Like it or not, it's time to get tough on Iran
Those paying close attention to the Afghanistan conflict have long had their suspicions regarding where the Taliban is recieving its armaments from.
On Christmas Day, speaking in the midst of a visit to Canadian troops in Afghanistan, Canadian minister of defence Peter MacKay has finally decided to stop beind so quiet about it.
"We're very concerned that weapons are coming in from Iran," MacKay announced. "We're very concerned that these weapons are going to the insurgents and are keeping this issue alive. We've certainly made our views to the Iranian government about this known."
"It's so difficult to cut these supply lines when you have people from other countries giving out weapons that are being used against Canadian Forces and troops from other countries."
In the days since MacKay's comments some predictable people have made some predictable comments regarding them. Unfortuantely, all too many of these people are willfully out to lunch, and out of touch with the facts.
The fact that Iranian weapons have been ending up in the hands of the Taliban is well known. British military intelligence services have confirmed it.
In fact, on 5 September, British special forces intercepted trucks crossing into Afghanistan from Iran. They contained materiel to make Explosively Formed Penetrators, a form of roadside bomb used by the Taliban.
"It is difficult for me to conceive that this convoy could have originated in Iran and come to Afghanistan without at least the knowledge of the Iranian military," said General Dan McNeill, who noted that these discoveries suggest direct Iranian involvement. "These EFPs have caused me some anxiety. I would say whoever put these together had the benefit of not only knowledge, but also some technology and machines."
The Iranians have also been caught supplying such devices to Iraqi insurgents.
"This confirms our view that elements within Iran are supporting the Taliban," announced a spokesperson from the British embassy in Kabul. "We have previously raised the issue of arms to the Taliban with the Iranians and will continue to do so."
MacNeill and MacKay are far from the only ones to allege that Iran has been supplying insurgents in Afghanistan. In 2006, General Mohammad Ayub Safi, an Afghan officer charged with border security in Herat province, noted that "in only the first quarter of , more than 10 Iranian officials have been arrested in Herat who were allegedly involved in illegal activities."
One caveat, however, should be raised: even General McNeill has been reluctant to accuse the Iranian government of explicit involvement in Afghanistan. Rather, the Iranians may merely be passively allowing shipments of weapons bound for Afghanistan to travel through their territory, and turning a willfully blind eye toward "rogue elements" within their military that are providing such training to Taliban fighters and other Afghan insurgents.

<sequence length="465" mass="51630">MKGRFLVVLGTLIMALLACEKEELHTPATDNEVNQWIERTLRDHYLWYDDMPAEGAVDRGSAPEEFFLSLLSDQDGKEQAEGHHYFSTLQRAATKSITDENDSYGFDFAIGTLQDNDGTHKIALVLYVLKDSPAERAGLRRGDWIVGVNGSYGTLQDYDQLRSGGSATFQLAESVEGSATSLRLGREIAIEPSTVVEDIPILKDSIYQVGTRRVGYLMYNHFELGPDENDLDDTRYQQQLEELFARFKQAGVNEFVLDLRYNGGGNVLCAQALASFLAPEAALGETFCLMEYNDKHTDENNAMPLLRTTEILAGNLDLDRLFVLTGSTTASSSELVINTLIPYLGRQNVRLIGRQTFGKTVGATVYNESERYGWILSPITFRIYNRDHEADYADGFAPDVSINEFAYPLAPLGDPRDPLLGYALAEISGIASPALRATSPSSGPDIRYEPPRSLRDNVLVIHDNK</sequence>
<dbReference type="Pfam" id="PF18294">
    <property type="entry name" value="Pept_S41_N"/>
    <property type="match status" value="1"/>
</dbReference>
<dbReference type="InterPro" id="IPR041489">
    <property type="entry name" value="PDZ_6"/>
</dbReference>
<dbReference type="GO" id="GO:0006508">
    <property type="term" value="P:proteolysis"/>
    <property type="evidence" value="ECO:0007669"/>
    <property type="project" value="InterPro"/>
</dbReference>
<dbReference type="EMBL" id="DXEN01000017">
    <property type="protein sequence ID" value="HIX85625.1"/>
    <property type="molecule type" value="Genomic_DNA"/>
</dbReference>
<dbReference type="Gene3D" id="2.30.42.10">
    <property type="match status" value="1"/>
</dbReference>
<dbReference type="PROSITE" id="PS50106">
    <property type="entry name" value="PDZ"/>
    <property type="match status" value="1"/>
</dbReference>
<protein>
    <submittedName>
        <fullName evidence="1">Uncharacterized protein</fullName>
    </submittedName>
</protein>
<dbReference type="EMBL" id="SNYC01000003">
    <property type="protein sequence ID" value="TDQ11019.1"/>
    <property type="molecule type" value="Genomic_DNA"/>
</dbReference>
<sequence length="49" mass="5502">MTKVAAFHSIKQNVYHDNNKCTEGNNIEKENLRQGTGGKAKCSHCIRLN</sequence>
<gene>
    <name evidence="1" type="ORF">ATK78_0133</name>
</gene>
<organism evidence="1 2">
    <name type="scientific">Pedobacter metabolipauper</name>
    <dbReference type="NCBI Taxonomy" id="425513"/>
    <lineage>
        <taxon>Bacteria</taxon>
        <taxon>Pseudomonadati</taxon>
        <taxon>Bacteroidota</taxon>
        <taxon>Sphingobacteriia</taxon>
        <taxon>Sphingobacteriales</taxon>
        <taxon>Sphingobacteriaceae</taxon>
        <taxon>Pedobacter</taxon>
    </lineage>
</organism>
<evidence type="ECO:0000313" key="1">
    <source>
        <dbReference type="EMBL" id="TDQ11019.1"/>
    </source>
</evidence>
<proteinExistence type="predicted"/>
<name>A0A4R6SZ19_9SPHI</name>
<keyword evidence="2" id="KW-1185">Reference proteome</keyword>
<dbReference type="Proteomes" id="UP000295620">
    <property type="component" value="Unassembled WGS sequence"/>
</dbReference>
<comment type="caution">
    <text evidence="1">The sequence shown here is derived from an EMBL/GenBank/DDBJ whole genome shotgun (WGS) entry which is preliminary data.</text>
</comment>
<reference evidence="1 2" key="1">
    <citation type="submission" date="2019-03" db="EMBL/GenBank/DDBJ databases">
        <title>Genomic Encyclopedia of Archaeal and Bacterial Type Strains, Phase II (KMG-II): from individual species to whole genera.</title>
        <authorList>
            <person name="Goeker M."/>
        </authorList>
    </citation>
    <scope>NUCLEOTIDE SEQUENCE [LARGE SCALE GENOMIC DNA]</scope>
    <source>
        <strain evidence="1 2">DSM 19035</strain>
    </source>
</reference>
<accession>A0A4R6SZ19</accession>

One must also remember that the diplomatic relationship between Tehran and Kabul has notably improved, although one also cannot rule out the interest Iranian officials have in seeing American troops, in particular, killed in combat, as well as the direct benefit they would recieve from undermining fledgling democracies in Iraq and Afghanistan.
It's in Iran's interests to undermine the emerging Afghan state, even if they empower a Sunni regime in the process.
One could raise the point that the Iranian theocracy and the Taliban have always shared a mutual hostility. Then again, those who raise this argument are clearly unaware of, or simply ignoring, the previously-hostile relationship between the Taliban and Gulbuddin Hekmatyar (who is their principle ally in the war against the Karzai government and its NATO allies).
War makes for strange bedfellows. History reminds us of that time and time again.
Unfortunately, war against Iran is clearly not an option at this time. With American and British troops in Iraq and NATO troops in Afghanistan stretched near their limit, the forces necessary to deal with definitively with Iran are simply unavailable. While Desert Storm-style air strikes could still concievably put the fear of western power into characteristically beligerent Iranian leaders, the necessary ground support to ensure that lesson takes simply is not available. Other options are necessary.
Deploying more troops along the Iranian border is clearly necessary. Beyond that, the Iranian government must be made to understand that allowing hostile forces to travel through their territory unmolested is an act that will carry repercussions.
If the Iranians want to continue supplying -- be it directly or indirectly -- insurgents in Afghanistan with arms, perhaps its time we start supplying Kurds in Northern Iran with weapons so they can get serious about resisting Iranian oppression. Perhaps the Lor, Bakhtiari and Qashqai tribes that have taken up arms against the Iranian state could use a little assistance.
What goes around comes around, and when it comes to getting tough on Iran, turnabout may yet be fair play.